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Greece could be providing an opportunity for American investors who know what the best stocks to buy are. Photo: Lefteris Heretakis, via Flickr.

It's been an extraordinarily long time since we've had a market correction. Usually, these 10% drops occur every 11 months. But it's been  45 months (September 2011) since it's happened here in the U.S. of A. Recent worries about a Greek default and it's reverberations have the market spooked and many wondering if we might be in for a swoon.

While some view this as a scary possibility, I find myself hoping that a drop continues. Long-term investors are net buyers of stocks. As such, we should bask in these dips, as they're opportunities to buy great companies. That's the "buy low" side of the famous "buy low, sell high" maxim.

Fragility vs. Antifragility
I recently finished Nassim Taleb's Antifragile, which aims to show how predicting the future is futile, and we'd be much better off evaluating the fragility of things (a stock, an industry, etc.) instead. Ironically, Greece might be the epitome of fragility, as Taleb argues that nothing is more fragilizing than crippling debt.

But Greece itself isn't the point of the article. Instead, I want to explain how there's one stock I want to buy if/when the market continues to fall -- and it's precisely because this stock has all of the telltale signs of what Taleb calls "Antifragility" -- or the ability to benefit from chaos and stress.

To understand the concept of fragility, let's break it into three categories -- fragile (bad), robust (neutral), and antifragile (good). In adverse conditions fragile things break, robust items stay exactly the same, and antifragile things will actually get stronger.

Loosely drawing from Taleb's ideas, I came up with eight traits of the antifragile company. The list can be broken down into two parts, with size and cash being one big advantage, and the ability to change course another. Usually, these two things work in opposition, but as you'll see, not with my best stock to buy when the market falls: Facebook (NASDAQ:FB).

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Why Facebook is such an antifragile company
Below are the eight antifragile characteristics I drew from Taleb's book. When it comes to antifragility, Facebook is a tough company to beat.

  1. Lots of customers -- by not relying too heavily on any one source of income, a company can continue to benefit during tough economic times. Facebook has hundreds of thousands of advertising partners.
  2. Lots of cash, not too much debt -- cash provides flexibility and opportunity during market swoons; debt does the exact opposite. Facebook has over $12 billion in cash and short-term investments and just $186 million in debt.
  3. Sustainable competitive advantage -- these days, I think the greatest threat for any company is commoditization. While no advantage is truly "sustainable" over the long-run, Facebook's network effect -- it is "the" place to go to see what friends and family are up to -- is very strong.
  4. Skin in the game -- we want to know that those running the company have exposure to upside and downside risks, through equity holdings. CEO Mark Zuckerberg owns roughly 18% of outstanding shares -- worth roughly $41 billion. COO Sheryl Sandberg also owns 5.3 million shares worth roughly $450 million.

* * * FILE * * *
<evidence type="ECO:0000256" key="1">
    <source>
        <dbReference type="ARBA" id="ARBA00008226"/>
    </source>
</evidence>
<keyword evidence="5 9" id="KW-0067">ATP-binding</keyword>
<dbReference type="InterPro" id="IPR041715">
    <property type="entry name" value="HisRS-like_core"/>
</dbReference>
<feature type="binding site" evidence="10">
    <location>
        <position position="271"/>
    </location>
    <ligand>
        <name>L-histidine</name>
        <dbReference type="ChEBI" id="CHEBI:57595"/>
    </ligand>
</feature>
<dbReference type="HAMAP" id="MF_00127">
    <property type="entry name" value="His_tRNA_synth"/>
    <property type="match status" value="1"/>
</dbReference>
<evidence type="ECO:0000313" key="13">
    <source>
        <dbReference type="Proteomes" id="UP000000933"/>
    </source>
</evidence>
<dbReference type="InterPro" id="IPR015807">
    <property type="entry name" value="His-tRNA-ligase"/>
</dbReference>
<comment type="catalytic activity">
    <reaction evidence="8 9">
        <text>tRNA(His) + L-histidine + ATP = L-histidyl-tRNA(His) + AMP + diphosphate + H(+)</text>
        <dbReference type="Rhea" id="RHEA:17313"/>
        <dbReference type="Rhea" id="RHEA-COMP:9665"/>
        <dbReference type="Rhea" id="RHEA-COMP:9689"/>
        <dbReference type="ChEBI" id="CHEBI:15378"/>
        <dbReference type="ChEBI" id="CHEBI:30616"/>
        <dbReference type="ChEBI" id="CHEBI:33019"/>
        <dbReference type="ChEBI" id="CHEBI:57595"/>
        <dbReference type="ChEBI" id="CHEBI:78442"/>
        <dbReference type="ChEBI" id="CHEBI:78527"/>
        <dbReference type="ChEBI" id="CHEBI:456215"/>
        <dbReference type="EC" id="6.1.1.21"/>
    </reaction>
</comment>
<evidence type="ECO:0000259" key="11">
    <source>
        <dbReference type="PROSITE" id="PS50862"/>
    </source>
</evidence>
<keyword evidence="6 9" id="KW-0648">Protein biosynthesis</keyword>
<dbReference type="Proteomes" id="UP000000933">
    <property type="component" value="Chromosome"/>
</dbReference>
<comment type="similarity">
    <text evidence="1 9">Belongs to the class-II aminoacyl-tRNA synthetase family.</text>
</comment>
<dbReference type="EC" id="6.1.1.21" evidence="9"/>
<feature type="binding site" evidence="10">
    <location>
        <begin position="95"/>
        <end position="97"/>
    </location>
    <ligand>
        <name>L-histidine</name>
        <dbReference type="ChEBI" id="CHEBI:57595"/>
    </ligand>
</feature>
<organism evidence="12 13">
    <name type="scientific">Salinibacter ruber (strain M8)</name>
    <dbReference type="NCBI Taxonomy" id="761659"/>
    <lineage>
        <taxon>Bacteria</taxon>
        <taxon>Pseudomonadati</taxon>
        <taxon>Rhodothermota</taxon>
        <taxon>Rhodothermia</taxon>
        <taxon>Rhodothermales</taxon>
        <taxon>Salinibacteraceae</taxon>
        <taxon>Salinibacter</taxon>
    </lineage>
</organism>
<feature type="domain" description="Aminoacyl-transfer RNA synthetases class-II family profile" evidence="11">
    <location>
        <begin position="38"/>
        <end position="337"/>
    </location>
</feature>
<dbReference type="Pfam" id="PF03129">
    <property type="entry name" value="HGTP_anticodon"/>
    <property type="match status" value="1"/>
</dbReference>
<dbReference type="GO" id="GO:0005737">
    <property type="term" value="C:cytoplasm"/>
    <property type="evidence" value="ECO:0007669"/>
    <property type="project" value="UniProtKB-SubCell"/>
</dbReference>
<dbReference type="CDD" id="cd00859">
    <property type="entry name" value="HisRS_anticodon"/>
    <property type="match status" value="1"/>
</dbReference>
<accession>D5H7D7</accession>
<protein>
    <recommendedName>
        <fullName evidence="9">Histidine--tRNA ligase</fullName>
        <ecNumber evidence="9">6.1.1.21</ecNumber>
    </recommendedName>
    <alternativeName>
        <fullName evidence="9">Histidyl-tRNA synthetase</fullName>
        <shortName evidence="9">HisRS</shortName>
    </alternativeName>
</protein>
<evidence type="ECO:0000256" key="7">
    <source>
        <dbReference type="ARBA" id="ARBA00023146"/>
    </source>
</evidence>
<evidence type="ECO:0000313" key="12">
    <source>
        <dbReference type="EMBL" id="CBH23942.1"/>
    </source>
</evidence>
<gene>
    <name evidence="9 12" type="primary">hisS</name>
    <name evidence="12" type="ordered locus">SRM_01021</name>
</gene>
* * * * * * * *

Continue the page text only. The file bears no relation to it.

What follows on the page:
5. Soul in the game -- often, when founders have a hand in running their company, they view the business as a physical extension of themselves. They, therefore, want to make sure it lasts far beyond their time at the helm. With Zuckerberg acting as CEO, I think it's safe to assume that his "soul is in the game."
  6. A good place to work -- employees who love what they do and who they work for are far more engaged and willing to make changes when the market dictates that it should happen. Facebook has very high ratings on Glassdoor, with 91% saying they'd recommend the company to a friend, 96% approving of the job Zuckerberg does, and 87% agreeing that the business outlook is positive.
  7. Evidence of optionality -- we can't predict the future, but if we prepare ourselves to pounce on opportunities when they come along, we don't have to. This is the essence of optionality. Facebook's cash stash allows for such optionality. And the company has already proven that its network will include more than just Facebook with the acquisitions of Instagram, WhatsApp, and Oculus.
  8. Company culture -- although a bit contrived, I believe you can get a sense for what a company is about by investigating its mission/vision statement, as well as it's defined Core Values.

Facebook's mission is to, "give people the power to share and make the world more open and connected." It's five Core Values are: Focus on Impact, Move Fast, Be Bold, Be Open, and Build Social Value.

Praying for a dip
Right now, Facebook makes up 4.5% of my real-life holdings. I would love to up that position significantly, but I'm hoping that I'll get better price points in the future. Currently, Facebook trades for 47 times non-GAAP earnings and over 60 times free cash flow. Those are pricey metrics, and when the next big dip comes -- be it due to Greece or something else -- I plan on loading up more on more shares of Facebook.

Brian Stoffel owns shares of Facebook. The Motley Fool recommends Facebook. The Motley Fool owns shares of Facebook. Try any of our Foolish newsletter services free for 30 days. We Fools may not all hold the same opinions, but we all believe that considering a diverse range of insights makes us better investors. The Motley Fool has a disclosure policy.